Stay LinkedIn for the Long Term
Bobby is a member of The Motley Fool Blog Network -- entries represent the personal opinion of the blogger and are not formally edited.
To most admirers of LinkedIn (NYSE: LNKD), the biggest question is -- is the premier jobs hub priced to perfection?. With consensus estimates pointing to 63 cents earnings for 2012 and $1.31 for 2013, LinkedIn has a whopping forward earning multiple of 79! And with the way the market has punished social network high fliers Facebook (NASDAQ: FB), Zynga and Groupon, surely LinkedIn is a likely candidate for a hammering with the slightest miss?
Bring it on! I would be happy to buy LinkedIn lower, I believe that its pedigree, its business acumen and leadership position will easily allow it to withstand small and large price drops over the next five to ten years.
These are the reasons
I believe the online recruitment market is consolidating into an oligopoly with social networking websites gaining prominence and job boards consolidating towards leaders like CareerBuilder.com. With an estimated market size of $5.3 billion this market is dominated by the likes of LinkedIn and Monster Worldwide (NYSE: MWW), which have revenues of around $1 billion each, and Careerbuilder and Facebook rounding it out as the big four.
With consolidation, the bigger players usually get stronger and are at least able to maintain prices, if not increase them. Within the industry, even established players have coalesced around the leaders – witness that the NY Times website, once one of New York’s largest job sources, has outsourced its business to Monster.
LinkedIn has made some Google and Amazon like moves (as in being ubiquitous or the default choice) by bagging the right to have its Social Connector be a part of every Microsoft office sold with Windows 8.
LinkedIn also has the moat being the only focused interactive player – Facebook tends to be all things to all people. And as for Monster and CareerBuilder, how often do you interact on those sites for ideas, leads and tips?
I do believe that the job boards will survive and CareerBuilder will survive on its strengths, experience and strong parents, Gannet and McClatchy. Besides, social networks cannot complete or provide all the listings, nor can they replicate the experience and reach of being so many years in the business.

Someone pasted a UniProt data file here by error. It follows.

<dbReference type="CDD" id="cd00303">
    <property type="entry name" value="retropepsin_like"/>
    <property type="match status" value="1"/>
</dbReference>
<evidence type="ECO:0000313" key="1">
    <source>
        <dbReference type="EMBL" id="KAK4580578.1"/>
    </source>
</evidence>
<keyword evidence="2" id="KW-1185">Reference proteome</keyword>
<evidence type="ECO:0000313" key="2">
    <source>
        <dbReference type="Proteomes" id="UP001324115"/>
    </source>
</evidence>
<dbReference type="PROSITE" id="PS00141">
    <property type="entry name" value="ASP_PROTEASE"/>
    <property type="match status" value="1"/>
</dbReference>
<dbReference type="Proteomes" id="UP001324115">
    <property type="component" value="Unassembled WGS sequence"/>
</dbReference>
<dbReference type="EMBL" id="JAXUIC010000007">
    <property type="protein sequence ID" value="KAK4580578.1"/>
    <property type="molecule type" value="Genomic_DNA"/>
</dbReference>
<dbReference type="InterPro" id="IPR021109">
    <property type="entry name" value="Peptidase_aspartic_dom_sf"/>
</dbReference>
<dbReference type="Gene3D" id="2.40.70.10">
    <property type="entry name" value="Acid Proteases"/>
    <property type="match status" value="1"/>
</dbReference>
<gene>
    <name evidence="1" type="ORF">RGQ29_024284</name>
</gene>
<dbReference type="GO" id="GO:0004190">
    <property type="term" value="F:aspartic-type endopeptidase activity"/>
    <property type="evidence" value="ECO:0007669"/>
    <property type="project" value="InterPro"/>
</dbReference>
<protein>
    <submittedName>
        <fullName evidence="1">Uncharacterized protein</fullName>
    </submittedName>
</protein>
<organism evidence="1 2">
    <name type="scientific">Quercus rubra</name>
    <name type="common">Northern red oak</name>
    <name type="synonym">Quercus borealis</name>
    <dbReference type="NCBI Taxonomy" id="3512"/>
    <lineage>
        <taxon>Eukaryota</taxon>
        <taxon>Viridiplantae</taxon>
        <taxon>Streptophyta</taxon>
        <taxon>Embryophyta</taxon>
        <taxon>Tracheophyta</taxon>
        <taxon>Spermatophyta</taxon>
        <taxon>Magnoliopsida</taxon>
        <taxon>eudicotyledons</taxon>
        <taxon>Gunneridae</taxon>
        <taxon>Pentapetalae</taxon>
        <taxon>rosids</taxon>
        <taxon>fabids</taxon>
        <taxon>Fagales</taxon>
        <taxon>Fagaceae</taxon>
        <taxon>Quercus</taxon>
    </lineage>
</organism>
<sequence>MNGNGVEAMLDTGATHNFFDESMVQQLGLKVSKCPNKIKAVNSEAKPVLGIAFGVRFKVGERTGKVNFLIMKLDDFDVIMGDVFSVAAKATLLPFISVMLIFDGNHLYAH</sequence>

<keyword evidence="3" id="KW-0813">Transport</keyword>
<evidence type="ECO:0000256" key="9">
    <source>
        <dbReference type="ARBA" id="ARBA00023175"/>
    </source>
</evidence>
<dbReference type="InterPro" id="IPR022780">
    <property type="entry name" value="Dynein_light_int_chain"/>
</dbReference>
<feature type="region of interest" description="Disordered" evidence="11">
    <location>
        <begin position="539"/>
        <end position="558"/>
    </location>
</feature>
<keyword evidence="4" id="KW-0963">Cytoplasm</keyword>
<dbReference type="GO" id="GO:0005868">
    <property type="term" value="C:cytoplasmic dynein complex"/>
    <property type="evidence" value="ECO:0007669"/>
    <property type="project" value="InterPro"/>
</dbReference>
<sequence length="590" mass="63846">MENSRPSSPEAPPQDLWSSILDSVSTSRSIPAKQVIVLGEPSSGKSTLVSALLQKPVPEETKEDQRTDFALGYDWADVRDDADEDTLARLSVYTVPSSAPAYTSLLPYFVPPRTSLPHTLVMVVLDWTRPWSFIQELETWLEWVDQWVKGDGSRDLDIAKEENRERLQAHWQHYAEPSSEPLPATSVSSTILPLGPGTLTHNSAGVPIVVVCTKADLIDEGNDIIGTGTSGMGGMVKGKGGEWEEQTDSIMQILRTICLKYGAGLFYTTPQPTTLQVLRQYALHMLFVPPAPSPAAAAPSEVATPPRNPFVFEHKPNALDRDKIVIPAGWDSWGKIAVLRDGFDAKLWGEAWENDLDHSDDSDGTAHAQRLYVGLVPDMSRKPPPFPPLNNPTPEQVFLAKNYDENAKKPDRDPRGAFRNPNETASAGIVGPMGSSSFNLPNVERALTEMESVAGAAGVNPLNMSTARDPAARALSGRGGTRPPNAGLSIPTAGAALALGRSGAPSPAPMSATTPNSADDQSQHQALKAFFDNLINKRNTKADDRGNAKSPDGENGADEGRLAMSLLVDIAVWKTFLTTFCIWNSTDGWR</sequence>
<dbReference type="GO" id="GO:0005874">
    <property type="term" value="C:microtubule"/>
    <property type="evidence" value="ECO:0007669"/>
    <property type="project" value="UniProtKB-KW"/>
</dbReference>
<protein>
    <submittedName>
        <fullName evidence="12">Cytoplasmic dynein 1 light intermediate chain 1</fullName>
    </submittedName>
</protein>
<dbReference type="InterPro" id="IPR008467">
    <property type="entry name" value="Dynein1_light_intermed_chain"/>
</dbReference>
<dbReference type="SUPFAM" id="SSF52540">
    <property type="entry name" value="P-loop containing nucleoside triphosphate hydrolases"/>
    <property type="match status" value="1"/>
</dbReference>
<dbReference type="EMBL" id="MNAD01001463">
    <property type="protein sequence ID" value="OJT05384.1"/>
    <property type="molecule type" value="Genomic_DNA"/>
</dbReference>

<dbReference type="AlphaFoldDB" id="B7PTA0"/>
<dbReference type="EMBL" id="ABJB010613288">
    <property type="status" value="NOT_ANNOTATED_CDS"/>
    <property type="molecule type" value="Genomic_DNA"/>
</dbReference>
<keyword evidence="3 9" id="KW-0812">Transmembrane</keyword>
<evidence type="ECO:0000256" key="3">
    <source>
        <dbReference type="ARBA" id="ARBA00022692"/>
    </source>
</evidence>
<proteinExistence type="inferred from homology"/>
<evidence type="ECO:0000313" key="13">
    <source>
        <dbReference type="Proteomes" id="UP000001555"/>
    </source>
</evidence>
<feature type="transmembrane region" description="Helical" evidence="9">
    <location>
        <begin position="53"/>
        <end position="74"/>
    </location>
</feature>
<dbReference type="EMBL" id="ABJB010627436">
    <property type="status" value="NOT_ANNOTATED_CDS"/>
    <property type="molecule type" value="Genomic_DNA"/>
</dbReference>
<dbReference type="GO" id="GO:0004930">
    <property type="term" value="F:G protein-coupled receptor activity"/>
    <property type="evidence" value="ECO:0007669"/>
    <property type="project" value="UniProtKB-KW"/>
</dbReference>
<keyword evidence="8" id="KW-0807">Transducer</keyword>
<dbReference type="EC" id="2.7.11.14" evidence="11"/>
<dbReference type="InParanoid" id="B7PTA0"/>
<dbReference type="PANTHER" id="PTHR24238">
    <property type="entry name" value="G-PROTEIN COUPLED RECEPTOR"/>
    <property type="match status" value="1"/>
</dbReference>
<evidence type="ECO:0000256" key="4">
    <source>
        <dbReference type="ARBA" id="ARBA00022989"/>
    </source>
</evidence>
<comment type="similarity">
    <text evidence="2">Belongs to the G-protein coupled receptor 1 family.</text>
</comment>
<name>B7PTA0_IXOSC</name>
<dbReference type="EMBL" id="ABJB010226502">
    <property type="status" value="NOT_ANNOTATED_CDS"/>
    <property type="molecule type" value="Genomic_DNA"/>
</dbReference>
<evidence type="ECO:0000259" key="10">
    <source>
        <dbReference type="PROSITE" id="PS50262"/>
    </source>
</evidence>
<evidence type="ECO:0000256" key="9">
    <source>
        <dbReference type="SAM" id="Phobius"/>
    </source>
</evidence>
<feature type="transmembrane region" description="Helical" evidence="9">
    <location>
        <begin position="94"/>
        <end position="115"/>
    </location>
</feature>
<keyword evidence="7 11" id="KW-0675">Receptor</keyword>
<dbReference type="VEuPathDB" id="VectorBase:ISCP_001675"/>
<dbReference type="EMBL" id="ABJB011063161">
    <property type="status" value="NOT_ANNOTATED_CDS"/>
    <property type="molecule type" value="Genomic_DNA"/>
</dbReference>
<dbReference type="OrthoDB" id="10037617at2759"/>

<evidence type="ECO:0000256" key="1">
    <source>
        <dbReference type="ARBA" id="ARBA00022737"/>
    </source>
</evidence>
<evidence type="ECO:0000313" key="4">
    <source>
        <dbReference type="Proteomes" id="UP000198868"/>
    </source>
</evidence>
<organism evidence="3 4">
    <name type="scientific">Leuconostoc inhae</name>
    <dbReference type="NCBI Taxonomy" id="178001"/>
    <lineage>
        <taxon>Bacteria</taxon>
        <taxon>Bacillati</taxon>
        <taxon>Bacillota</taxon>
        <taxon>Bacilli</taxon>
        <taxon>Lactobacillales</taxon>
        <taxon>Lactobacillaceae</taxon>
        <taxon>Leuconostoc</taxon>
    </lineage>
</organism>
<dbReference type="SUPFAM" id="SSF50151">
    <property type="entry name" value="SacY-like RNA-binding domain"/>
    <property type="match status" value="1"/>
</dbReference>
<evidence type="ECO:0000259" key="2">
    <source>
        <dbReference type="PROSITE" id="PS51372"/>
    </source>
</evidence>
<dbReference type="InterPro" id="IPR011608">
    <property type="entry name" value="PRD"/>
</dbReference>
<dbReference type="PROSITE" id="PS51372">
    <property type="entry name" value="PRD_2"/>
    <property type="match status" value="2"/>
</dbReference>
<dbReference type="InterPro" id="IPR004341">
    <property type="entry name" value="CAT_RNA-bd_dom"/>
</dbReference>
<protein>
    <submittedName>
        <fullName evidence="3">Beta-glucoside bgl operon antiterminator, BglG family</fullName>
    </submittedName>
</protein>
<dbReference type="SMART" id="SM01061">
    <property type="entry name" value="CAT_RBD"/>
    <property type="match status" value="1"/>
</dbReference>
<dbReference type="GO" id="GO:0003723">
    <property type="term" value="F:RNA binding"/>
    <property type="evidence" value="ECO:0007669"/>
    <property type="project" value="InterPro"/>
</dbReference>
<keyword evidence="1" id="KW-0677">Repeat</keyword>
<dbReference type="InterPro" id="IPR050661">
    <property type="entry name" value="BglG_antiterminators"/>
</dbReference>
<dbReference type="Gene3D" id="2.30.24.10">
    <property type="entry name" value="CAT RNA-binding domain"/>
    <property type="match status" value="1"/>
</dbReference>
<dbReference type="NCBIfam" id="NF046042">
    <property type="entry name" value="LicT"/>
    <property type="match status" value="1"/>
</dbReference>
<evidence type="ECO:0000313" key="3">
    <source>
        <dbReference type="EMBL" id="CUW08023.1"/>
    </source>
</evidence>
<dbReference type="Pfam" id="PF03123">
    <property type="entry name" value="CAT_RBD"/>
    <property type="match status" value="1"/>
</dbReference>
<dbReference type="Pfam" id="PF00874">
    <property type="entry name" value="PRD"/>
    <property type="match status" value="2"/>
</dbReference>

Why is net income only 1.7% of sales in the first half of 2012?
Net income got punished as LinkedIn continued to invest in boots on the ground; adding employees was the primary reason for Selling, General and Administrative expenses shooting up to 31% of sales from 28% in Q2-2012. Spending on research and development was 22% of sales, but I think it is the right and better way to grow. Boots on the ground leads to higher value added sales and better technology makes it cheaper for LinkedIn to acquire more users for its plain vanilla services.
Importantly, LinkedIn has grown in a difficult environment. At 8.2% unemployment, job growth has been dismal and if this improves LinkedIn will definitely benefit. To get a better margin of safety, I would spread my purchases over a few months averaging cost down at declines.
poach has no positions in the stocks mentioned above. The Motley Fool owns shares of Facebook and LinkedIn. Motley Fool newsletter services recommend Facebook and LinkedIn. Try any of our Foolish newsletter services free for 30 days. We Fools may not all hold the same opinions, but we all believe that considering a diverse range of insights makes us better investors. The Motley Fool has a disclosure policy. If you have questions about this post or the Fool’s blog network, click here for information.